1929 American pioneer aviator Richard E. Byrd flew over the South Pole

1929 Richard E. Byrd flew over the South Pole

1929 American pioneer aviator Richard E. Byrd flew over the South Pole

The experience of flying over sea ice and glaciers in western Greenland had fired Byrd with the ambition to fly over the North Pole. On May 9, 1926, Byrd, acting as navigator, and Floyd Bennett as pilot made what they claimed to be the first airplane journey over the North Pole, flying from King’s Bay, Spitsbergen, Norway, to the Pole and back.

The flight lasted 151/2 hours, with no mishaps beyond an oil leak from the starboard engine of their Fokker trimotor airplane. For this feat they were both awarded the U.S. Congressional Medal of Honor and were acclaimed as national heroes.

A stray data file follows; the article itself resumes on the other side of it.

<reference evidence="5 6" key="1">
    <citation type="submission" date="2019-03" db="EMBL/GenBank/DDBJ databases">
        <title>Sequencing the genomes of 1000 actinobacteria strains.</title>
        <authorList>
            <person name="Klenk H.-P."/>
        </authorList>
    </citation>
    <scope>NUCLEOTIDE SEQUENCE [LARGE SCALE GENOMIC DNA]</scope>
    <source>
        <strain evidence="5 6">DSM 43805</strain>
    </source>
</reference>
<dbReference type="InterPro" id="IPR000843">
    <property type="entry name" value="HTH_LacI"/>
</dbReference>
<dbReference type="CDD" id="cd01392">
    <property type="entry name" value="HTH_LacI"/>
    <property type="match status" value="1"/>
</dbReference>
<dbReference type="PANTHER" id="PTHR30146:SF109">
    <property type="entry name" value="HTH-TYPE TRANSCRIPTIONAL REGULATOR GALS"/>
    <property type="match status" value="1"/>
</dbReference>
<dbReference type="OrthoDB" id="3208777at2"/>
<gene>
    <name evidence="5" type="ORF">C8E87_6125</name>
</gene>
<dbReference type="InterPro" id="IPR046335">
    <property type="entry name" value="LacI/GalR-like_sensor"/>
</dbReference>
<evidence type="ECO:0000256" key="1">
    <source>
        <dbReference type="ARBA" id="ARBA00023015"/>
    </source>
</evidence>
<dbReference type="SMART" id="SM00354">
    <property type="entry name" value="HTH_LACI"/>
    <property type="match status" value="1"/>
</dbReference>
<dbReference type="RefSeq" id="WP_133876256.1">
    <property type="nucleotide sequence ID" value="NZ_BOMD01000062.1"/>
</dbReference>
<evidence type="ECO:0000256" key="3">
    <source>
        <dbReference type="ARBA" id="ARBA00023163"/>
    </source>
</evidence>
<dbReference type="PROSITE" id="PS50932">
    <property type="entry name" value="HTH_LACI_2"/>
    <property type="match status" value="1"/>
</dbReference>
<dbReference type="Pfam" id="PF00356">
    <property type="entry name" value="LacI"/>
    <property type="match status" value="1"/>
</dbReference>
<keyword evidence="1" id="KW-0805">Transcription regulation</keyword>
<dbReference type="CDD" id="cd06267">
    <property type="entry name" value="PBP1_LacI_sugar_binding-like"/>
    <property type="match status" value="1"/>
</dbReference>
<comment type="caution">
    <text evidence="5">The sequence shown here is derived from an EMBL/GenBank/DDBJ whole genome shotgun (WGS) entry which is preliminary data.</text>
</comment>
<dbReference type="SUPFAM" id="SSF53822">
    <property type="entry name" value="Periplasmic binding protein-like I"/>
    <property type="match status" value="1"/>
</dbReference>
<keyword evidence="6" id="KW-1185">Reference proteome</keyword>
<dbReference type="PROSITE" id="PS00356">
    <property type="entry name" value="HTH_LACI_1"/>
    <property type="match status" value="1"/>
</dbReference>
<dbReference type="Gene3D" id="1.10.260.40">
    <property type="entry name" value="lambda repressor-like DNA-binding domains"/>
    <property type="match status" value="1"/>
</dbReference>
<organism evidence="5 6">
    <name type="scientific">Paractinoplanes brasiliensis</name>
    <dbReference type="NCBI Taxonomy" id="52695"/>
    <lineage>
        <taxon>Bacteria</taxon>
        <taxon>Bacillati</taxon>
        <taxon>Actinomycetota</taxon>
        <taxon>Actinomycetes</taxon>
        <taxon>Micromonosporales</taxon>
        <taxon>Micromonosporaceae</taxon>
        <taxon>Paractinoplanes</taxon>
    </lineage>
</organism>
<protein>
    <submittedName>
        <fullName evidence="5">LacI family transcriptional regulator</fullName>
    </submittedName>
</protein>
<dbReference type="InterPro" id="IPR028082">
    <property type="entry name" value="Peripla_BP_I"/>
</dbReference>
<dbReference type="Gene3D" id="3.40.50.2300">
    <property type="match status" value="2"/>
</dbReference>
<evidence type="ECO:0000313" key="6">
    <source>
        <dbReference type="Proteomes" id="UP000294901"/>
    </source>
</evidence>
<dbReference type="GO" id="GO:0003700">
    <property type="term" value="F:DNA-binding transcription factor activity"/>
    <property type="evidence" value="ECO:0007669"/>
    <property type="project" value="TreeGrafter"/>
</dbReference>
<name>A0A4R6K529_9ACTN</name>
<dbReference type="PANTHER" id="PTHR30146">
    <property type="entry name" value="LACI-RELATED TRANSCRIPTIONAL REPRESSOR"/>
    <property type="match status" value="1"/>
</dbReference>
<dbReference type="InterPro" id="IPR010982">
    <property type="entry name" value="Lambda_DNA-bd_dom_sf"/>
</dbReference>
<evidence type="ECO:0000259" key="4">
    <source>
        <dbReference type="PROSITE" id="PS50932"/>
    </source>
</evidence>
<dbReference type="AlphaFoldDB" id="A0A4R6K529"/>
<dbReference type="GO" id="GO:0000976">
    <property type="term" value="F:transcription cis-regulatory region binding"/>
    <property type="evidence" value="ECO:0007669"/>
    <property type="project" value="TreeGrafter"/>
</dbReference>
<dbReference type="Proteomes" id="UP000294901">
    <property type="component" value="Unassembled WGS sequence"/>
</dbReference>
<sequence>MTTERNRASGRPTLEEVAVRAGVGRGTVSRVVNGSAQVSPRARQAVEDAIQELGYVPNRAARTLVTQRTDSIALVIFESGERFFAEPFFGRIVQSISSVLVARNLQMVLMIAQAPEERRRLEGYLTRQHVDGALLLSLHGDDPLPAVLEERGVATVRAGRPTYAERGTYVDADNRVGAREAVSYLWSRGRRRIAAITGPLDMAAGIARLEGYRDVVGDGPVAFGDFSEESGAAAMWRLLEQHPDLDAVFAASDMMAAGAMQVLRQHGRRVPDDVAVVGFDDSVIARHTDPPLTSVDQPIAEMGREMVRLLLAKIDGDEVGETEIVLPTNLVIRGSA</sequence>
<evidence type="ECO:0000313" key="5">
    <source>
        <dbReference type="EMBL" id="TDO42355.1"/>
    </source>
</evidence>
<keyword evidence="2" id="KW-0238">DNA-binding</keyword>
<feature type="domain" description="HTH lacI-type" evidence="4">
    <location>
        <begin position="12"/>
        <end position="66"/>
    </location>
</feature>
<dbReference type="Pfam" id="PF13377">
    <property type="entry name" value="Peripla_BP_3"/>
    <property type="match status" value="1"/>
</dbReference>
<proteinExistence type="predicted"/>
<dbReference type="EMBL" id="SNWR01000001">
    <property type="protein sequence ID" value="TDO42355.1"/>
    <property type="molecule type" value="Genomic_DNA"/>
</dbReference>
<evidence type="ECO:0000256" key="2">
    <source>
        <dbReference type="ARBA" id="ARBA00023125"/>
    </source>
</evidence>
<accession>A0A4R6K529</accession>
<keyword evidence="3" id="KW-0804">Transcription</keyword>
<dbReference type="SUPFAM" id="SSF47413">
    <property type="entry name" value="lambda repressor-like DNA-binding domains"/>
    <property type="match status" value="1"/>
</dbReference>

On Nov 29, 1929, Byrd, as navigator, and three companions made the first flight over the South Pole, flying from Little America to the Pole and back in 19 hours with no mishap. Byrd was afterward promoted to rear admiral for this achievement.

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